Creating complementary services

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Gone are the days of a career that spans the full working life of an individual, to be replaced with a much more flexible attitude to work and experience. In fact, these days if you have been in a job for any length of time, depending on the industry, you could be disadvantaged when applying for new jobs. Such is the nature of the employment market – it even extends to people having two or three ‘jobs’ simultaneously.

Those that have followed my career closely and known me since I started it, appreciate that I am not one for following tradition or the current ‘norm’. In fact I have done quite the reverse by being at the forefront of change and new directions, such as space planning in the late seventies and facilities management in the late eighties. For those, therefore, my announcement that I have started a new business in architectural photography, will not be a great surprise.

The reason for setting up an architectural photography business is not to compete with my facilities management consultancy, FM Scope, but rather to complement it. I have found in the past that, during the times I have tapped into my creativity through my photography it has inspired creativity in my facilities management and training roles.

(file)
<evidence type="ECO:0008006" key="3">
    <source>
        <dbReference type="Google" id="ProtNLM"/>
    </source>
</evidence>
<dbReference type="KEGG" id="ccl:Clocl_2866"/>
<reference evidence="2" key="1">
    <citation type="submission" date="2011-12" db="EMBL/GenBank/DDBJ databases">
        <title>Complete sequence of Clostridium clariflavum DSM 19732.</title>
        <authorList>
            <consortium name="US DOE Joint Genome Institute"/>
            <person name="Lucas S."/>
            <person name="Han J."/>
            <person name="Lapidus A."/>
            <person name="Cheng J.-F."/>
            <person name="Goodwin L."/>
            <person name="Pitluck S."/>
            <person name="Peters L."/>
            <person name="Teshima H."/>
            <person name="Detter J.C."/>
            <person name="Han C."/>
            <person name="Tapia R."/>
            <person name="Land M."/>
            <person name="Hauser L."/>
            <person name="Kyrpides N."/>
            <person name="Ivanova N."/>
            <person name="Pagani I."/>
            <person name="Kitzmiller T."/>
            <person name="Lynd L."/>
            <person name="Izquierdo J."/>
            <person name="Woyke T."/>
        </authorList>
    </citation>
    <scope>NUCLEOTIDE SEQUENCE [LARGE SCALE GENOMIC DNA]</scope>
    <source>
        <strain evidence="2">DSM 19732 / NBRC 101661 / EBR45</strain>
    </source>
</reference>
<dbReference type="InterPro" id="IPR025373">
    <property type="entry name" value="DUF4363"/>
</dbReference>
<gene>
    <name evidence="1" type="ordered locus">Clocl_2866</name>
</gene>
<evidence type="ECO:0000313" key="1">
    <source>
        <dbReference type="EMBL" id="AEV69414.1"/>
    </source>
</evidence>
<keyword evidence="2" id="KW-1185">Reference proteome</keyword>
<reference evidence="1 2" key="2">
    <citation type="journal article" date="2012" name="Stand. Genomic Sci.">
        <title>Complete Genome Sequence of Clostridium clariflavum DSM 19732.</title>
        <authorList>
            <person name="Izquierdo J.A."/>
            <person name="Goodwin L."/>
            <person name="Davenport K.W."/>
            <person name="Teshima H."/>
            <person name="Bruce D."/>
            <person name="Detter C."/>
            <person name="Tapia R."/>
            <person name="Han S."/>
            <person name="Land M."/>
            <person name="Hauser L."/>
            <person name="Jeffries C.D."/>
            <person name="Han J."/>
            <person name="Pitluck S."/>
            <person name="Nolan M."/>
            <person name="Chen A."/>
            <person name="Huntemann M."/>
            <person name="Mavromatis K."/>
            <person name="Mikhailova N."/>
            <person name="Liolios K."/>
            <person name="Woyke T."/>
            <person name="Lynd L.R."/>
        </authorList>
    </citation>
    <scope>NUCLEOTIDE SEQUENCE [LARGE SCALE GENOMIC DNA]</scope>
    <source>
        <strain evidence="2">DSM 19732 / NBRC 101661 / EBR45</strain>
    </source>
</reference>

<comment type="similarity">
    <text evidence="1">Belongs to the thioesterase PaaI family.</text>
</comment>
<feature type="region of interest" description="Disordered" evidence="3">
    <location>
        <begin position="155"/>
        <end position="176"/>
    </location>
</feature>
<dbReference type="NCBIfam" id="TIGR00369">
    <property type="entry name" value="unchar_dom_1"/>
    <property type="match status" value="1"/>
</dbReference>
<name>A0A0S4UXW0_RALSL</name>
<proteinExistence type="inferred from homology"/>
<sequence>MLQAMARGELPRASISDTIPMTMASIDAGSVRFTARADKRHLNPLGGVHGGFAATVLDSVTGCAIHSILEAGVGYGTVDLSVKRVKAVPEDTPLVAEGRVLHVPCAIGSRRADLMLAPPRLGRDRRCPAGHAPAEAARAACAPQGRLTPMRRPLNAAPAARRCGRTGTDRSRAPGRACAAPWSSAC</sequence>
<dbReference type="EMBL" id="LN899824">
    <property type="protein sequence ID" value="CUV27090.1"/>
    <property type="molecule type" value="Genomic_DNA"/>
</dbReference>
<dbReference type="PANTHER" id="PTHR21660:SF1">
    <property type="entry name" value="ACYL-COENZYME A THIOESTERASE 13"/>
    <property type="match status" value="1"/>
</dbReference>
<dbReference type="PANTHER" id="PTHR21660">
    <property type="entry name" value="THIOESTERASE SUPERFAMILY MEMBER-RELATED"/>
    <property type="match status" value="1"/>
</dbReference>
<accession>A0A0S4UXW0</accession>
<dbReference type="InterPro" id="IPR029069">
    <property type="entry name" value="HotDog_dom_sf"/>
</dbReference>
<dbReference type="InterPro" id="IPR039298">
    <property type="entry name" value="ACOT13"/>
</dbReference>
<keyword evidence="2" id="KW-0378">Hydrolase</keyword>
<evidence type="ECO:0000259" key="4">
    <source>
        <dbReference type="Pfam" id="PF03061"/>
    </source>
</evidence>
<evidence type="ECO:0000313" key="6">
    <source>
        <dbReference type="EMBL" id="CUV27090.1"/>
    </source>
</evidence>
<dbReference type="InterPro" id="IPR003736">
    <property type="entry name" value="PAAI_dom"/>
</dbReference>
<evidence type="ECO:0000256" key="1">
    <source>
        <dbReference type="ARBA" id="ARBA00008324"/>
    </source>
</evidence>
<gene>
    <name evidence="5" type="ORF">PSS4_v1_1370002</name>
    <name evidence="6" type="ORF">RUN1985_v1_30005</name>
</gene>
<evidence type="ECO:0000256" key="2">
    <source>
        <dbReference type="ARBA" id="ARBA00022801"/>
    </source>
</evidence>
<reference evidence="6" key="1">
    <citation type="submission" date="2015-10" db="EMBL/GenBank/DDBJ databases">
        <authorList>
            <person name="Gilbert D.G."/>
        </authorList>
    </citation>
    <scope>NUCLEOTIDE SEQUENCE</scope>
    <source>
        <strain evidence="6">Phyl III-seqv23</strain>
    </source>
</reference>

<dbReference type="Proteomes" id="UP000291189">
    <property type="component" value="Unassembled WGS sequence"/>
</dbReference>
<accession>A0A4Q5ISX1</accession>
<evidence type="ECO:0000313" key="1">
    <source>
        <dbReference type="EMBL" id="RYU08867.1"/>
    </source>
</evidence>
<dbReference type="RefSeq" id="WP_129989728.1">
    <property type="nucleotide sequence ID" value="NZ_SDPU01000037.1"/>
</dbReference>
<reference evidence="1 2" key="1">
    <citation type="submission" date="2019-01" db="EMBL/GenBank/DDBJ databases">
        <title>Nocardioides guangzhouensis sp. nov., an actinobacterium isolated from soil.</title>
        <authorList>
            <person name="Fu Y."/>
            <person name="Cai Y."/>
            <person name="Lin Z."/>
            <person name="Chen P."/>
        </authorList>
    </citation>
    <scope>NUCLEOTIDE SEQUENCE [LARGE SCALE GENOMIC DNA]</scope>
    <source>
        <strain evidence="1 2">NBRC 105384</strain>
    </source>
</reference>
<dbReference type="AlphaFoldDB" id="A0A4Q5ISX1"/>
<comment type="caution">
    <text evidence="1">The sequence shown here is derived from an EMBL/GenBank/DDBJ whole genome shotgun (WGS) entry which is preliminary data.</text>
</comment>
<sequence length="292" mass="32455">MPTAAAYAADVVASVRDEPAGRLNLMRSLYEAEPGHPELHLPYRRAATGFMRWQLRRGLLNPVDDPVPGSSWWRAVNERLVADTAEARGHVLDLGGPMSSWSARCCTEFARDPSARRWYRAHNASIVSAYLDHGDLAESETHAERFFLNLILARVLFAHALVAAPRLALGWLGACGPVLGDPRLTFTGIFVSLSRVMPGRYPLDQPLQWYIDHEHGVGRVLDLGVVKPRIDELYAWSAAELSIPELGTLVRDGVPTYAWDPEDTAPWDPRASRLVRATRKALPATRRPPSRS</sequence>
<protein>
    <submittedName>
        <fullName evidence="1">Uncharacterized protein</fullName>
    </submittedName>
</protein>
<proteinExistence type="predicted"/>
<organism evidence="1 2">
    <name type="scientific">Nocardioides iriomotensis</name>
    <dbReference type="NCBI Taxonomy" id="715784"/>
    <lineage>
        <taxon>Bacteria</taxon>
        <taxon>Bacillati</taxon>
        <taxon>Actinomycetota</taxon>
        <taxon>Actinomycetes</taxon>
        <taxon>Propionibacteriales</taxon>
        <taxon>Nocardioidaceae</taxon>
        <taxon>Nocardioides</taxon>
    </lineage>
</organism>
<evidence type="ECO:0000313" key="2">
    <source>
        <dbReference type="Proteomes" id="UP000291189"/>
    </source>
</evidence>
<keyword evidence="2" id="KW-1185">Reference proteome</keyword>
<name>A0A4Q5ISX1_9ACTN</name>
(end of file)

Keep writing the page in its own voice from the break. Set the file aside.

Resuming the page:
From my university days in Edinburgh studying architecture, I have appreciated what the built environment has to offer by seeing rather than looking, by taking my eyes on a journey up, down and around, to the places that exist beyond eye level. I learned a long time ago that there many ways to view buildings and infrastructural elements – directly or indirectly, literally or figuratively.

My mission through photography, therefore, is to find and capture unique perspectives of our urban and interior landscapes. This is very much aligned with my FM mission: to introduce new concepts and tools to clients that will enable them to improve performance and capability and generally provide working environments that productively support their workers.

Sharing within the facilities management sector has not come easily in the past, but through the written word and presentations new concepts in ways of working and service delivery are being broadcast. I plan to reinforce these messages through my photography in a way that others will be inspired to follow and experiment.

I therefore consider my facilities management consultancy and my architectural photography to be very complementary, mutually inspiring and, in combination, capable of telling very strong stories.

There are two dimensions to my photography:

Commissioned photographic services for completed building and interior projects, through Martin Leitch Photography (www.martinleitchphotography.com)

Location centric, uniquely different and graphically inspiring stock images that don’t scream ‘stock photo’ through Graphic Cities (www.graphiccities.com).

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